Plugging leaks

Last updated on May 13th, 2019 at 02:21 pm

Privacy rules for financial institutions take effect
You may be getting less junk mail and fewer telemarketing calls after July 1 thanks to some new regulations covering financial institutions.
Title V, Subtitle A of the Gramm-Leach-Bliley Act (“the Act”), signed into law on Nov. 12, 1999, deals with the handling of nonpublic personal information of customers of financial institutions. The provision requires financial institutions to inform customers about the institution’s privacy policy, and if the institution shares nonpublic information about customers with third parties, the customer has the right to opt out or prevent the financial institution from doing so.
Because privacy notices must be issued by July 1, customers may have already received them in droves — the average household will receive between 20 and 45 — and tossed them into the garbage. Financial institutions must provide notices every year to customers (and upon the opening of new accounts), so they annually have the chance to opt-out of information-sharing arrangements financial institutions have with third-party companies.
And, if you happened to have chucked your privacy notices out with the rest of the trash and you don’t want to have the information released, you can call your financial institution and tell it to remove your name from any sort of list it would provide to third-party companies, according to attorney Jim Sheriff of Godfrey & Kahn.
As with most new regulations, the impact of the privacy policy is not known until regulators start going over financial institutions’ procedures. Another problem is the definition of terms like “nonpublic personal information” and “financial institution.”
Nonpublic personal information is the type of information not readily available in a telephone directory, explains Phil Hadamik, a compliance manager with Wipfli CPAs & Consultants. Hadamik spent 18 years as a federal bank regulator before working for the firm.
“Financial institutions” may include banks, securities brokers and dealers, insurance underwriters and agents, finance companies, mortgage bankers and travel agents. Any business engaged in activities that are financial in nature or incidental to financial activities may be subject to the provisions of the act.
A problem may occur when companies that do not consider themselves “financial institutions” in the normal course of business are covered by the new regulations. The Federal Trade Commission covers all non-regulated entities that are affected by the privacy notification rules like department stores that have a credit card program or accounting firms that provide individual tax planning advice. Other businesses that may be affected are law firms (tax planning, real estate closings) and travel agencies that sell traveler’s checks.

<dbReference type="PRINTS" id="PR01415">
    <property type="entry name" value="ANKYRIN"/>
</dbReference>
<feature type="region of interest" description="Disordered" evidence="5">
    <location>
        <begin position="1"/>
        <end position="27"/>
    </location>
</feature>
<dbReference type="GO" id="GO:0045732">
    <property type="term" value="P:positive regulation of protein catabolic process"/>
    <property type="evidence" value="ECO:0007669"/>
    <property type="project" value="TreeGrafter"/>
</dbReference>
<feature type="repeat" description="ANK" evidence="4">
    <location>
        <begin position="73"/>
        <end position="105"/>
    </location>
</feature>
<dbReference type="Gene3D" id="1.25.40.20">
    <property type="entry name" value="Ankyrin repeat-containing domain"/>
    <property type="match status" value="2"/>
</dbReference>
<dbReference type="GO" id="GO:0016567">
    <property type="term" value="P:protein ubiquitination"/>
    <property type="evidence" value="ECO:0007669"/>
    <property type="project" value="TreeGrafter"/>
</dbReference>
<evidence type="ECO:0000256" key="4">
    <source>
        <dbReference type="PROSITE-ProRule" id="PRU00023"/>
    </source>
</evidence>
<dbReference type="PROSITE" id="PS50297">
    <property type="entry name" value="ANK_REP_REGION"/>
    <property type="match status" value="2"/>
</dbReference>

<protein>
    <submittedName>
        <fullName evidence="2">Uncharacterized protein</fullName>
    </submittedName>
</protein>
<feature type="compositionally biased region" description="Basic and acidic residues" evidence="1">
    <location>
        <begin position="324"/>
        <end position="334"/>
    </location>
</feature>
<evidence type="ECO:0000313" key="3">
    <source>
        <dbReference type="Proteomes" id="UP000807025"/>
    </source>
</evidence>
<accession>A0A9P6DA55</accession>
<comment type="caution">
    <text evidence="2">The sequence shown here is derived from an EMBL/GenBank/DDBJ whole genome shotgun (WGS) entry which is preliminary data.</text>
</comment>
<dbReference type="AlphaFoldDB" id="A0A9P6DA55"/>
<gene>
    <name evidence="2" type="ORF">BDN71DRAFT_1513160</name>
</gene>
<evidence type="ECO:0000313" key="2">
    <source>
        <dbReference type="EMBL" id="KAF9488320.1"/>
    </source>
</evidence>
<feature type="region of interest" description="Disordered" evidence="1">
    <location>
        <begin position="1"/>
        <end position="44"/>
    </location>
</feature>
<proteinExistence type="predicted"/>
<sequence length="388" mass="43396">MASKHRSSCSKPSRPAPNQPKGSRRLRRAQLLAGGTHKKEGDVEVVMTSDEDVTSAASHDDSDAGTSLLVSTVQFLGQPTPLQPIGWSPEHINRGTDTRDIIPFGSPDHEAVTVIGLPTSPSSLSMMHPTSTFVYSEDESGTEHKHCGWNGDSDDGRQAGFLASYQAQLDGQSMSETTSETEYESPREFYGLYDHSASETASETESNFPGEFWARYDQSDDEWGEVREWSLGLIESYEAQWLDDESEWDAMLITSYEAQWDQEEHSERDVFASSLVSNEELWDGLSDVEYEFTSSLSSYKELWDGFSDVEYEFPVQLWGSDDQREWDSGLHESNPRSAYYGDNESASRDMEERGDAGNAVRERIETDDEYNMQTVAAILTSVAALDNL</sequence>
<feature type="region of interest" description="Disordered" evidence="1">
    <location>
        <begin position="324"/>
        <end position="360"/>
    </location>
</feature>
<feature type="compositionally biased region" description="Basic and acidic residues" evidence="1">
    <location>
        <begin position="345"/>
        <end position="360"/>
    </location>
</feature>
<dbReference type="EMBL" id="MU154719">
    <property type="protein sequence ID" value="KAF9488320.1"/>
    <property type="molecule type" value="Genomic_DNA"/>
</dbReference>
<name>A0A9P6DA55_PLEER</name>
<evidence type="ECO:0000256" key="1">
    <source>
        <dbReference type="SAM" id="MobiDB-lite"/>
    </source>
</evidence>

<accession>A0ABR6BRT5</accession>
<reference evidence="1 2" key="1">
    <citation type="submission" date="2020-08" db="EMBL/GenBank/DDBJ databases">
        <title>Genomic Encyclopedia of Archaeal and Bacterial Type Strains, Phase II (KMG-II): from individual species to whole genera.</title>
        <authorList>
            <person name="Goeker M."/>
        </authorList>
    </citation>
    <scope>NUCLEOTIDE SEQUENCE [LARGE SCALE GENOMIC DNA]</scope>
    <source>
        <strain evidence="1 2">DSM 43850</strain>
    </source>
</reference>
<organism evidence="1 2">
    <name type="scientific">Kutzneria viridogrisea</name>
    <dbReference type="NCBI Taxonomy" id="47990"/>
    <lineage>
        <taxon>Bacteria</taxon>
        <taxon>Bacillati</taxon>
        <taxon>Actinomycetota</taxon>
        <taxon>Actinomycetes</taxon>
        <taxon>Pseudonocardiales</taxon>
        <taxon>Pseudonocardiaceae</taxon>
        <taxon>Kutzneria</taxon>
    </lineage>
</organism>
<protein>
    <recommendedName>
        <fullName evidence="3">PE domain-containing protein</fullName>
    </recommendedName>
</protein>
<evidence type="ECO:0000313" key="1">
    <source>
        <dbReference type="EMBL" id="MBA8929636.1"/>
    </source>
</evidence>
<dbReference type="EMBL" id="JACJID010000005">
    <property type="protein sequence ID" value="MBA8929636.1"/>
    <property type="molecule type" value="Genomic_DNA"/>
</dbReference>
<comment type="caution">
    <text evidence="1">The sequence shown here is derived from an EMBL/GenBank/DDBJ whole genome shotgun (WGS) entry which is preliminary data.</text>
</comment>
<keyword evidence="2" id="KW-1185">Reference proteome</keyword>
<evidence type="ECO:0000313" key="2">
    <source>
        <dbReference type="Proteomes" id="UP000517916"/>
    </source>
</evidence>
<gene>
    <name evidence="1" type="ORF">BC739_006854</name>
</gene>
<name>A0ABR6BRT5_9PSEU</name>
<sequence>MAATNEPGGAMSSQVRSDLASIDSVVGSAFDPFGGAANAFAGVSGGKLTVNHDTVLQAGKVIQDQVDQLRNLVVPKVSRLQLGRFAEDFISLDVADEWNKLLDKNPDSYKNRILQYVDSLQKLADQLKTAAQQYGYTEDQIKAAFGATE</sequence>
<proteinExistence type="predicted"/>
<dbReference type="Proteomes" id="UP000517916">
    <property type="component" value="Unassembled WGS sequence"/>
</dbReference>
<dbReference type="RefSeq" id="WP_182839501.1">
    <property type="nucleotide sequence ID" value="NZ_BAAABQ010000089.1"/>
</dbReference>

“So if you do those sorts of things and are significantly engaged (in those activities), then under the FTC’s view of their privacy regulations, you are a financial institution — odd as that seems to the layman,” says Sheriff, “and therefore would have to give privacy notices by July 1 to all of your customers and then annually thereafter.”
Sheriff points out that the FTC has not defined what “significantly engaged” means. And requiring law firms — bound by ethical standards for client confidentiality — to send the notices, has caused a stir in the legal profession, Sheriff says.
Hadamik believes federal regulators will go easy on financial institutions initially as the regulators take the law and put it into practice, better defining things as they go. As for the “Mom-and-Pop shops” unaware of the requirement, Sheriff doesn’t expect the FTC to come down hard on them for noncompliance. But the FTC may make an example of a business that is significantly engaged in the listed activities and shares nonpublic personal information without providing the required notification.
The next step for privacy legislation is starting to heat up because Democrats in Congress are leaning toward an “opt-in” approach to information sharing among affiliated companies. The act regulates the sharing of information with non-affiliated, third-party companies. The financial services industry and Republicans view the sharing of information between related companies as a value-added service for their customers.
Ironically, the intent of the act was to encourage mergers between banks, insurance companies and others in the financial services industry, but in almost two years since its enactment, very few have taken place, according to Sheriff.
July 6, 2001 Small Business Times, Milwaukee

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